man looked at her in breathless astonishment for a moment, then exclaimed, with the most disgusted air imaginable, "Why, Ruth Miller, the

well-known story, "Little Red Riding Hood," "Puss in Boots," "Dick Whittington," or any other of the dear old tales or fairy stories will do. Take the distressing story of "Red Riding Hood," for instance, and let one of the children take the part of the grandmother, a rollicking, sturdy child should play the wolf, and a third should be Little Red Riding Hood herself; then, as the sister slowly tells the story, let each of the children act his part in pantomime, adapting the language, to suit the different dispositions of the children. Red Riding Hood can have a cape or shawl (preferably red) draped around her arm, after having said good-bye to her anxious mother. As the story goes on the wolf should appear, got up as fiercely as the means at hand will permit and the final catastrophe can be made as terrific as possible. "Cinderella” as terrific as possible. will lend itself to this sort of treatment excellently; and, as it affords an opportunity for all the children to take part as guests at the famous ball, will make a most interesting play when there are a number of children to be amused. With a little tact and patience, anyone who has charge of the children can keep them contented and

entertained for hours at a time. A child's imagination can invest even the most commonplace things and events with romance and reality.


Imber that many a true word is trouble with you is you're no business paper cap and the yard measure will

ken in jest. One of the gravest usations that this maiden aunt ngs against the sterner sex is that ectly a woman finds them in the ong and does not acquiesce in all ir doings she is declared unbusislike, and, if she does not believe

louble-dealing, she has no idea of iness tact, finance, diplomacy, or tever name may happen to be en to "every man for himself and 1 for us all." She bases her acation largely upon the following gerience.

women!"-Christian Union.

Home Amusements.

An ingenious person who is much

with children invented a little game for them which she called "The Marionettes." This game will call for the help of good-natured elder sisters, perhaps, but, after the children have tried it once or twice under her guidance, they can very easily play it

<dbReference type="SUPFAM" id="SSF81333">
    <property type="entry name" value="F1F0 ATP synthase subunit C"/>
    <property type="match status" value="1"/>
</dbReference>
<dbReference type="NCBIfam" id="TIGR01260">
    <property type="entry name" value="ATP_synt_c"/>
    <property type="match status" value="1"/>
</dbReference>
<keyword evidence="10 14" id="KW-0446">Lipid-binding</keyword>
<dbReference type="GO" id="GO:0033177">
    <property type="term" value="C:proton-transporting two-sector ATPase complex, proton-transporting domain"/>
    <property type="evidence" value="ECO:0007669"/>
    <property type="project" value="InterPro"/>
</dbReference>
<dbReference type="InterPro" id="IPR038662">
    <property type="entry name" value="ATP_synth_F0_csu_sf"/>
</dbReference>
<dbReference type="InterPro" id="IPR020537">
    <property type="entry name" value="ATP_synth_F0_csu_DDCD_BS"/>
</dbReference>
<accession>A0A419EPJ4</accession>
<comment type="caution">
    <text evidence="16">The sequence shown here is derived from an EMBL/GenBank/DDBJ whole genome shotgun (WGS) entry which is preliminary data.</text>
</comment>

turn the fretful little lad into a proud soldier-boy. An apron fastened on securely will make a fine train for the princess. The fairies can be supplied with wings of newspaper, or a scarf or veil pinned at the neck and fastened at the wrist. A whellbarrow or box

will make the most elegant coach in the young people's eyes. Of course, some children are very much easier to amuse than others. The delicate, nervous child has neither the strength nor the inclination to enter into his stronger brothers' sports.

The Future.


Slow fades the vision of the sky;
The golden water pales,
And over all the valley land
A gray-winged vapor sails.
I go the common way of all:

The sunset fires will burn,

The flowers will blow, the river flow
When I no more return.

No whisper from the mountain pine
Nor lapsing stream shall tell

The stranger where I tread,

Of him who loved him well.
But beauty seen is never lost--
God's colors are as fast;
The glory of this sunset heaven
Into my soul has passed-
A sense of gladness unconfined
To mortal date or clime;
As the soul liveth it shall live

Beyond the years of time.
Beside the mystic asphodels

Shall bloom the home-born flowers And new horizons flush and glow With sunset hues of ours.

A Pessimist's Opinion.

The pessimist is the abused man nowadays, while every one has a word to say in favor of that blithesome individual, the optimist. In fact, the optimist has grown to be distinctly the upper dog, while the pessimist comes in for continual and unlimited kicking.

Some late magazine writer designates the pessimist as "a man who has embarked on the wide sea of intellectual discovery, and has found out that for him it is a barren sea, blank and desolate." Suppose he has? The assumption that his belief makes him necessarily a bad fellow is unfounded. Because the sea is blank and desolate, he strengthens his bark to sail it. Knowing its barrenness, he looks out for other souls in like extremity. Seeing not, yet dreading the end, he nerves himself the more to meet it.

The optimist sails smoothly along. . His cockle-shell is strong enough for the light weight it carries. He has no sympathy with the distress of those whose boats labor and are heavily laden. "Do as I do. Wait until tomorrow!" he cries. And the to-morrow of the optimist is forever unborn. The optimist is usually an agreeable